David Gelb’s beautiful film follows Jiro Ono, an 85 year-old sushi master, the only to gain a coveted Michelin 3-Star rating, on his continuing quest for sushi perfection and the affect this has on his loved ones.
“There are five attributes to a great chef:
1. Take your work seriously.
2. Aspire to improve.
3. Maintain cleanliness.
4. Be a better leader than a collaborator.
5. Be passionate about your work.”
- Yamamoto, Food Critic and friend to Jiro Ono.
“You have to fall in love with your job. You must dedicate your life to mastering your skill” – Jiro Ono
Jiro Dreams of Sushi is a biographical documentary about 85 year old Jiro Ono, considered by many to be the greatest sushi chef in the world. Every day, bar national holidays, he goes to work in his humble ten-seater restaurant, incongruously located down the escalators of a Tokyo subway station. It’s the first restaurant of its kind to have been awarded a prestigious 3 star Michelin review and hundreds of sushi fans travel internationally every year to sample his twenty piece set menu, which changes daily, depending on the seasonal availability of the finest quality fish.
As well as providing us with a window into the mind and soul of a great artist, the film goes deeper into Ono’s career, examining what drives him to excellence and the impact of his perfectionism on the people around him.
The chef’s dedication to his job has largely defined his life and has had a huge effect on his role as a husband and father. He leaves the house at six in the morning and doesn’t return until after evening service, he was more or less absent during the early childhood of his two sons. At one point in the film he tells an anecdote about how, on an exceptional day when he was not at work, and was instead snoozing on the sofa, his youngest son asked his mother who the strange man in the living room was.
Both his sons have subsequently trained under him, having been persuaded not to go to university, but instead to join the family business. The youngest opened a similar restaurant in another part of the city, while the oldest works under Ono and will one day replace him as head chef. But at 85, Ono certainly doesn’t “feel like retiring yet!”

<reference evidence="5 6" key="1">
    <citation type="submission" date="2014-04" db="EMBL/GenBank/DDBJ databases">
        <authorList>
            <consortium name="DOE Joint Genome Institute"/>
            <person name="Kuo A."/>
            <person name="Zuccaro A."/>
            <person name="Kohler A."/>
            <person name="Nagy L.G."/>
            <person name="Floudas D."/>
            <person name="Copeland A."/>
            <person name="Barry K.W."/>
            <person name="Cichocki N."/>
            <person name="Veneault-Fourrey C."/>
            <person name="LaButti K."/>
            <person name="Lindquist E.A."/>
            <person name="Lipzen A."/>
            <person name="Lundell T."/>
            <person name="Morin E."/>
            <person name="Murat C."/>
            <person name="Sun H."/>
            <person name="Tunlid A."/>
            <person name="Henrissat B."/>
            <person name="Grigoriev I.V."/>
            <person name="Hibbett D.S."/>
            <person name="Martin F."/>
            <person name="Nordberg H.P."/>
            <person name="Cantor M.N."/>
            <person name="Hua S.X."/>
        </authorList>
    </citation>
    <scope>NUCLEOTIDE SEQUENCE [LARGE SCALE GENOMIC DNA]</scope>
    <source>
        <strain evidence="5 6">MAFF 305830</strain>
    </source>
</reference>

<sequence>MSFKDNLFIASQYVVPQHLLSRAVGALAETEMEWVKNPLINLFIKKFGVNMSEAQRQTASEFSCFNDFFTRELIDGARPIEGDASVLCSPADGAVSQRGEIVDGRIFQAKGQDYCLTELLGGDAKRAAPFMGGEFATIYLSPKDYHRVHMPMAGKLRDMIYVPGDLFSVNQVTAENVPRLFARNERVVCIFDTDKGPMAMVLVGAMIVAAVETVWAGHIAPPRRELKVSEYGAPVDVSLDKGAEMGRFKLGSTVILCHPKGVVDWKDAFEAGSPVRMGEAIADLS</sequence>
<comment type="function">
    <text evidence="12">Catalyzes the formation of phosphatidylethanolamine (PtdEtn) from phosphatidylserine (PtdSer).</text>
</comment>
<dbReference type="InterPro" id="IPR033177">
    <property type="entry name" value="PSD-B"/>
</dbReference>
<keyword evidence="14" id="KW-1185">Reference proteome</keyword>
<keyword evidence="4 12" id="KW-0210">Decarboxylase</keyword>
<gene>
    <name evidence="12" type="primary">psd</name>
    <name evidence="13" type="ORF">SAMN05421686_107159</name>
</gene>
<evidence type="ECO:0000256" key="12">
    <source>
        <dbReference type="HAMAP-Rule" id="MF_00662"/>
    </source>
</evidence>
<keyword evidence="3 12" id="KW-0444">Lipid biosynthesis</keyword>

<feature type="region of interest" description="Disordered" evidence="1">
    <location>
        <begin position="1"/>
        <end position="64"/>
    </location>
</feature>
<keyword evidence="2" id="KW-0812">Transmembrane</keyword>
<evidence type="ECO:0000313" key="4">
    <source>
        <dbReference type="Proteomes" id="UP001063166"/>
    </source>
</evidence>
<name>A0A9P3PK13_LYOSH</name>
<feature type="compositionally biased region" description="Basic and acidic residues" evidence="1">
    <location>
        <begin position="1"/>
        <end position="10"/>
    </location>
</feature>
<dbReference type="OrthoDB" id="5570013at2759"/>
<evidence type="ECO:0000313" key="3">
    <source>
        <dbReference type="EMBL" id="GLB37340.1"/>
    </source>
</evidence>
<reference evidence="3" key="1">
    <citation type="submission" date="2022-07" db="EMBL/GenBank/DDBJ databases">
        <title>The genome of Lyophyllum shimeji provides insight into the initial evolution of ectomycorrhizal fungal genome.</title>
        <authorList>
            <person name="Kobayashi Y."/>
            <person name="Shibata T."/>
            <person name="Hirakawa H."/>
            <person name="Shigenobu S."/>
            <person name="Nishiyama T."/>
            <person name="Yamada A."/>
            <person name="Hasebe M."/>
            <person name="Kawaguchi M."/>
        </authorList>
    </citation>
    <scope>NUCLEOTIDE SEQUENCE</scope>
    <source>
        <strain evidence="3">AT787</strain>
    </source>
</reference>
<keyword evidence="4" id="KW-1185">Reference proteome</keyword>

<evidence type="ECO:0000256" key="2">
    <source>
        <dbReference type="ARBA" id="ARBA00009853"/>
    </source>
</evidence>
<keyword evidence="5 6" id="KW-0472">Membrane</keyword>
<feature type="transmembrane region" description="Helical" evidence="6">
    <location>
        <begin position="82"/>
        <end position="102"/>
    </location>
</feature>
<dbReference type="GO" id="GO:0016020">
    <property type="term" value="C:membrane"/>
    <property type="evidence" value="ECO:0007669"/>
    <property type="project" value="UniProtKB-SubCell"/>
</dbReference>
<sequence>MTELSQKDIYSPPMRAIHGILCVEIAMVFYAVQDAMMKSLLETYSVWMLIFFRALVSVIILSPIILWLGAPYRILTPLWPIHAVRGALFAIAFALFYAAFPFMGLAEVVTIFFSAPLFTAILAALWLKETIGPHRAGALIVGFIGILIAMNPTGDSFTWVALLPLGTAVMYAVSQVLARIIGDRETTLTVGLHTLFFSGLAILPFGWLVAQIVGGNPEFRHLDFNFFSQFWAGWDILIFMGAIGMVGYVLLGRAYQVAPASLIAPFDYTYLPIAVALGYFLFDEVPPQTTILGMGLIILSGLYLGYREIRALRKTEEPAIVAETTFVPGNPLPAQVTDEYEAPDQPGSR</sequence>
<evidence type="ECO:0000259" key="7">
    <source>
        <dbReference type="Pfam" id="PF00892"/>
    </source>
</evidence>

The film looks particularly at this paternal relationship – Yoshikazu, the oldest son, at the age of fifty still stands in his father’s shadow. Every day he works under his watchful eye, hoping to absorb as much knowledge and skill as possible before his sensei inevitably retires, or dies, at his post.
Yamamoto, a food critic and another important character in the film,observes that the son will need to exceed his father’s legendary skill to become appreciated as an equal talent. This is unquestionably a difficult position, yet Yoshikazu treats the pressure with great equanimity, giving us a deep insight into Japanese culture.
Jiro Dreams of Sushi is a feature debut for director David Gelb and what a remarkably assured effort it is. Beautifully shot, with a soundtrack from Philip Glass and Johan Sebastian Bach, it’s a highly polished piece. Gelb explains, “I wanted to show people that sushi is so much more than putting fish on rice. Jiro has created an art form. And his philosophy is to always improve your craft, to always look ahead to the future. That is something that anyone can relate to.”
Importantly, the piece also looks at the ecological impact that a growing demand for sushi is having on the environment. In one scene, we are introduced to fish dealers at the market with whom the Ono family have strong long-term relationships. They are universally concerned about the rapidly shrinking availability of certain fish species and the impact this will have on business, the legacy that they will leave for their children.
Gelb briefly, but pithily, examines how modern fishing methods, as well as the international high-street demand for sushi, has torn huge chunks out of the population of fish in our oceans – an issue that, he argues, we should all be more aware of.